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Oil price takes toll

BP plunges to loss in ‘changing environment’

BPBP’s slumped to its biggest annual loss for 20 years and announced thousands more job cuts as a result of falling oil prices.

It reported a $6.5 billion loss for 2015 and said it will axe a further 3,000 jobs in its downstream business.

Stripping out impairments, underlying profits fell by more than half for the full year and fourth quarter of 2015.

Underlying replacement cost profit for the year was $5.9 billion, compared with $12.1 billion reported for 2014, down 51%.

The underlying result for the fourth quarter was $196 million compared with $2.2 billion for the fourth quarter of 2014. 

BP took $2.6 billion in non-operating post-tax charges in the fourth quarter, primarily related to impairments of upstream assets as well as restructuring charges for the group. Including these charges and other offsetting effects, BP reported a replacement cost loss for the fourth quarter of 2015 of $2.2 billion.

The company also today announced a dividend of 10 cents per ordinary share for the quarter, payable in March. The dividend remains unchanged. 

Despite strong operational performance and growing cost reductions, the lower underlying result was predominantly driven by the impact of steeply lower oil and gas prices on BP’s upstream segment, which reported a pre-tax loss for the quarter. This was partially offset by a strong set of counter-cyclical results from the downstream segment.

The Brent crude oil marker price averaged $44 a barrel in 4Q 2015 compared with $77 a year earlier, and the average Henry Hub US gas marker price was $2.27 per million British thermal units compared with $4.04 in 4Q 2014.

Bob Dudley, BP group chief executive, commented: “We are continuing to move rapidly to adapt and rebalance BP for the changing environment. We’re making good progress in managing and lowering our costs and capital spending, while maintaining safe and reliable operations and continuing disciplined investment into the future of our portfolio.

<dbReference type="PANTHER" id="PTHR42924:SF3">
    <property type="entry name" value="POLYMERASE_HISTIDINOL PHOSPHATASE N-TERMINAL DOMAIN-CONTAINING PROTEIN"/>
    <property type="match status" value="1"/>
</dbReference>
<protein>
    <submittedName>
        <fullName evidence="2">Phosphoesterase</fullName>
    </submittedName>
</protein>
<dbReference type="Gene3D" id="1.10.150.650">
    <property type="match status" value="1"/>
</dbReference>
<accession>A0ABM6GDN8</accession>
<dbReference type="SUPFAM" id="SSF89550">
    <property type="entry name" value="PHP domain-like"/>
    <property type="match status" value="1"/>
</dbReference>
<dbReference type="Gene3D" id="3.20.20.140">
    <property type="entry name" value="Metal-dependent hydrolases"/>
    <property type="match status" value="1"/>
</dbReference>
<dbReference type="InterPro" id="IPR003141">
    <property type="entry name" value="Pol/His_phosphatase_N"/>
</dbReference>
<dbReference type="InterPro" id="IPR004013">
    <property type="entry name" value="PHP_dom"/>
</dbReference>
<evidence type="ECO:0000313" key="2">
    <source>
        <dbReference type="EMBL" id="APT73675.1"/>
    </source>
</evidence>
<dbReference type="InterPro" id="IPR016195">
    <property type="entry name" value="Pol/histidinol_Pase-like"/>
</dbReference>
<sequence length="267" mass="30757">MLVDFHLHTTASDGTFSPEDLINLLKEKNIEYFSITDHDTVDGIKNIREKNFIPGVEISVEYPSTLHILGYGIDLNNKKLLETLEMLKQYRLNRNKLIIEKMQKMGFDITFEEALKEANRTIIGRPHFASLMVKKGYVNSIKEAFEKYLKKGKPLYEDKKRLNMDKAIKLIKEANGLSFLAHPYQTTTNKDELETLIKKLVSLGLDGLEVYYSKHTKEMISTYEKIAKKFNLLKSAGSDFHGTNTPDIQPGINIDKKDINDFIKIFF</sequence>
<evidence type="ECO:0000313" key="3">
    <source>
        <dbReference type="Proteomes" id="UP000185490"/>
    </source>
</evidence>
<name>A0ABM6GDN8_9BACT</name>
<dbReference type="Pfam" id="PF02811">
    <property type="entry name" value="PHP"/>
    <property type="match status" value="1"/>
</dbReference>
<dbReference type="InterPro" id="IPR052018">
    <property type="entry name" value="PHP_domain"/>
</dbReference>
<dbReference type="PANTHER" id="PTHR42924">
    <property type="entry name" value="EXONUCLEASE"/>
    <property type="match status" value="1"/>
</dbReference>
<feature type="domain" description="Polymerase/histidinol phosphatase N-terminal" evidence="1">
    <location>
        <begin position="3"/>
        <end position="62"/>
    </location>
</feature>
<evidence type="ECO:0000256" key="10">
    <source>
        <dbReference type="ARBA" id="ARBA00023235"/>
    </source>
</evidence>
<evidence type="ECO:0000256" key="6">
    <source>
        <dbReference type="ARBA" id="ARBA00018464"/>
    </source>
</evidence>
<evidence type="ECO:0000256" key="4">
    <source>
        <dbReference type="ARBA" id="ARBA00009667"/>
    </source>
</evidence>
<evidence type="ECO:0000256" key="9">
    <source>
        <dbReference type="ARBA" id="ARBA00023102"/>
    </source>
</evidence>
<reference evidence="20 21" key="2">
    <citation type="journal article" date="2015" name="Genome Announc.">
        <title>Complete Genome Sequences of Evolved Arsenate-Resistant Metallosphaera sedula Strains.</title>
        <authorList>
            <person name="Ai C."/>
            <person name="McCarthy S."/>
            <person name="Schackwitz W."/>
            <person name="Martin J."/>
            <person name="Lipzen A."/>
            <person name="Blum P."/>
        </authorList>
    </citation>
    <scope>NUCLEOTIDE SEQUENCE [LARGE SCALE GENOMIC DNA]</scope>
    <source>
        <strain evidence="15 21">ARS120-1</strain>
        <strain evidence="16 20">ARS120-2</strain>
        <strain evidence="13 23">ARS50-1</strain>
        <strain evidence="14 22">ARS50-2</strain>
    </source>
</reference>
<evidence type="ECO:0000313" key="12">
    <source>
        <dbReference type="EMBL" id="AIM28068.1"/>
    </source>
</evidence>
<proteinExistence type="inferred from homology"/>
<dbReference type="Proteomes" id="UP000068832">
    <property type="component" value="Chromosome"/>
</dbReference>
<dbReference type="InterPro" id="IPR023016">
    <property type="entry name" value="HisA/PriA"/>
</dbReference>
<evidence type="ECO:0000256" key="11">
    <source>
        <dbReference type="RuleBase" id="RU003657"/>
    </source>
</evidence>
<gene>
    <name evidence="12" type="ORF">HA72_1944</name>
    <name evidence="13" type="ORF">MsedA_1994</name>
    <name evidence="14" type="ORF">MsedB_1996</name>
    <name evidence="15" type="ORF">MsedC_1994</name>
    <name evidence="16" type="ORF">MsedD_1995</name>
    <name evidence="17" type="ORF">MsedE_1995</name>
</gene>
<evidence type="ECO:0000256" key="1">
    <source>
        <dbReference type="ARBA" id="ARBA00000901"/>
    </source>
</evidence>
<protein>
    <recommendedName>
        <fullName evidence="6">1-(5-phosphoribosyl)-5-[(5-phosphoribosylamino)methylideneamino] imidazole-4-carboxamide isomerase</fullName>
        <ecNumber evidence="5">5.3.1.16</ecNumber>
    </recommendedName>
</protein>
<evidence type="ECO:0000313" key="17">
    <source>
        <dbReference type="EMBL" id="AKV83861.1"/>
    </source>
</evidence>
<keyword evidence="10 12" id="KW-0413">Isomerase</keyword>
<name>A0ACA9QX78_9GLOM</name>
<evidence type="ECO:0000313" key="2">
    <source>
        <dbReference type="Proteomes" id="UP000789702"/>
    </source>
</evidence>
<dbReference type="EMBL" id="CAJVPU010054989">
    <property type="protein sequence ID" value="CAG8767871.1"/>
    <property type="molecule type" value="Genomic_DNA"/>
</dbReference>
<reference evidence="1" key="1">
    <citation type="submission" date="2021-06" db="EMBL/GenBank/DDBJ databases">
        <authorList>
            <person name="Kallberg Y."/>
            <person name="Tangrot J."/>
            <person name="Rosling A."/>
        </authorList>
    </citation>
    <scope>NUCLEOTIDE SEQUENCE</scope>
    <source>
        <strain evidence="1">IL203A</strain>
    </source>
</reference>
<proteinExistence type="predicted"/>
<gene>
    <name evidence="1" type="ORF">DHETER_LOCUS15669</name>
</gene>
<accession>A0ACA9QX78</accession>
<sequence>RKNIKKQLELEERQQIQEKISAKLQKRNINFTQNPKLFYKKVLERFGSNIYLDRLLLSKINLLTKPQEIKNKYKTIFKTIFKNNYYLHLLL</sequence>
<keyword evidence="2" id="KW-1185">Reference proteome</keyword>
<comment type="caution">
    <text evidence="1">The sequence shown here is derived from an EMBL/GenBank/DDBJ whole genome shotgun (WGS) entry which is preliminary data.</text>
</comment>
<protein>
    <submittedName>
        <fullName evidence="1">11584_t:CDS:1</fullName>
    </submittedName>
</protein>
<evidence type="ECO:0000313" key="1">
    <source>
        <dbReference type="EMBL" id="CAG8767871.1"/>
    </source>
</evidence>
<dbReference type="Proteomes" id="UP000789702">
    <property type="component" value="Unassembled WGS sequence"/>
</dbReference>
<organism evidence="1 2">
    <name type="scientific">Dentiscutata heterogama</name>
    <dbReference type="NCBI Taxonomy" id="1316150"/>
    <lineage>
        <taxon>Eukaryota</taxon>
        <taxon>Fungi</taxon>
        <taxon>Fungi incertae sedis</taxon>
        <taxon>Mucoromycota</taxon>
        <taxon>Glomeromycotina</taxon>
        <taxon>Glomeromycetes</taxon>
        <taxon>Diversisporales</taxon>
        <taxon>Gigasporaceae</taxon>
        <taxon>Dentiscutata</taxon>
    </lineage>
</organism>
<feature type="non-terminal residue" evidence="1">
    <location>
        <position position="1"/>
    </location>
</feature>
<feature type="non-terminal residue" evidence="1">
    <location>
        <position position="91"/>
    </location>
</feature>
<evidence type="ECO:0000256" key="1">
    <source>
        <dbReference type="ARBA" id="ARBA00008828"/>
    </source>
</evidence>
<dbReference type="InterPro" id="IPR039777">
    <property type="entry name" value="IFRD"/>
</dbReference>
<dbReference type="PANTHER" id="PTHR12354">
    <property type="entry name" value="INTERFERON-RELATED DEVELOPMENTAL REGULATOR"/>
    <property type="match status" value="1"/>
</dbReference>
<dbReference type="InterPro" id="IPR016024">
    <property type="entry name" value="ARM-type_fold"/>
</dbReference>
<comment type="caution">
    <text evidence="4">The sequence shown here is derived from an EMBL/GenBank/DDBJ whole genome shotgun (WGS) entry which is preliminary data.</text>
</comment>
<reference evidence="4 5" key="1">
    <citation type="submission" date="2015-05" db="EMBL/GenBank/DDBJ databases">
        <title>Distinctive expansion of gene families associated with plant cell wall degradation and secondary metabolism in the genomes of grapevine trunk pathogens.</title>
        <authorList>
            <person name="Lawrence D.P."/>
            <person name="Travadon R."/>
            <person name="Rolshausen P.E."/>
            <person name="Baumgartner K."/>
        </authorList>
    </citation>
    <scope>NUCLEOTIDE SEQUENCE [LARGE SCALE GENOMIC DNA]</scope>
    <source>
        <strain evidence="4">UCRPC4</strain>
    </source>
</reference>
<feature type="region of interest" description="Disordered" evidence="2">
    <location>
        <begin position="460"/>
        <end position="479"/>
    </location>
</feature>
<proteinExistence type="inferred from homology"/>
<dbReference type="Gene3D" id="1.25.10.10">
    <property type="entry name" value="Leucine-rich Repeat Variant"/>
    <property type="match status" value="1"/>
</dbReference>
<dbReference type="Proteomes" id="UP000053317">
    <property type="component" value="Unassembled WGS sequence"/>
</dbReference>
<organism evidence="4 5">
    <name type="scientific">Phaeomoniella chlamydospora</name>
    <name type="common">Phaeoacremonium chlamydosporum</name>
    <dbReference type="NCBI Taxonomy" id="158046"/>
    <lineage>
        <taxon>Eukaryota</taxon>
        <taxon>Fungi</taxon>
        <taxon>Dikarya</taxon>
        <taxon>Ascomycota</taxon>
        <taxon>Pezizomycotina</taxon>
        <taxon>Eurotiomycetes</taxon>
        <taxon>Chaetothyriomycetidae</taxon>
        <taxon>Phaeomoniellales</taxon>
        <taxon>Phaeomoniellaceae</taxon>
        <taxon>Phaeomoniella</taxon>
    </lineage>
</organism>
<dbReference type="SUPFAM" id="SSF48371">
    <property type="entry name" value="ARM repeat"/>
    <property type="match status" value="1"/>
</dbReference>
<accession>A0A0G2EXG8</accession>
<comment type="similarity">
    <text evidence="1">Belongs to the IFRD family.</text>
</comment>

“Our plans set out a clear course for BP for the medium term and will allow us to deliver growth in the longer term. All of this underpins our commitment to sustaining our dividend and then growing free cash flow and shareholder distributions over the long term.”

The company said its focus on cost discipline and increasing efficiency continues.

Annual controllable cash costs in 2015 were $3.4 billion lower than in 2014 and are on track to be close to $7 billion lower in 2017. BP has now completed the $10 billion divestment programme announced in October 2013 and plans a further $3-5 billion during 2016.

Organic capital expenditure for 2015 was $18.7 billion. BP expects annual organic capital expenditure to remain between $17 and $19 billion in 2016 and 2017 and to be at the lower end of that range in 2016. 

Brian Gilvary, BP chief financial officer, said: “We will keep the capital frame under review as we move through 2016 and beyond.

“Should current conditions persist for longer than anticipated, we expect that all the actions we are taking will capture more deflation and so drive the point at which we balance our organic sources and uses of cash lower than the $60 per barrel that we indicated at last quarter’s results.”

BP ended the year with a gearing level of 21.6%. BP intends to continue to manage gearing with flexibility around the 20% level.

It has taken around $1.5 billion in restructuring charges over the past five quarters; this total is expected to approach $2.5 billion by the end of 2016. BP expects to reduce the number of staff and contractor roles in the Upstream segment by around 4,000 during 2016 and by up to 3,000 from the Downstream by the end of 2017.

 

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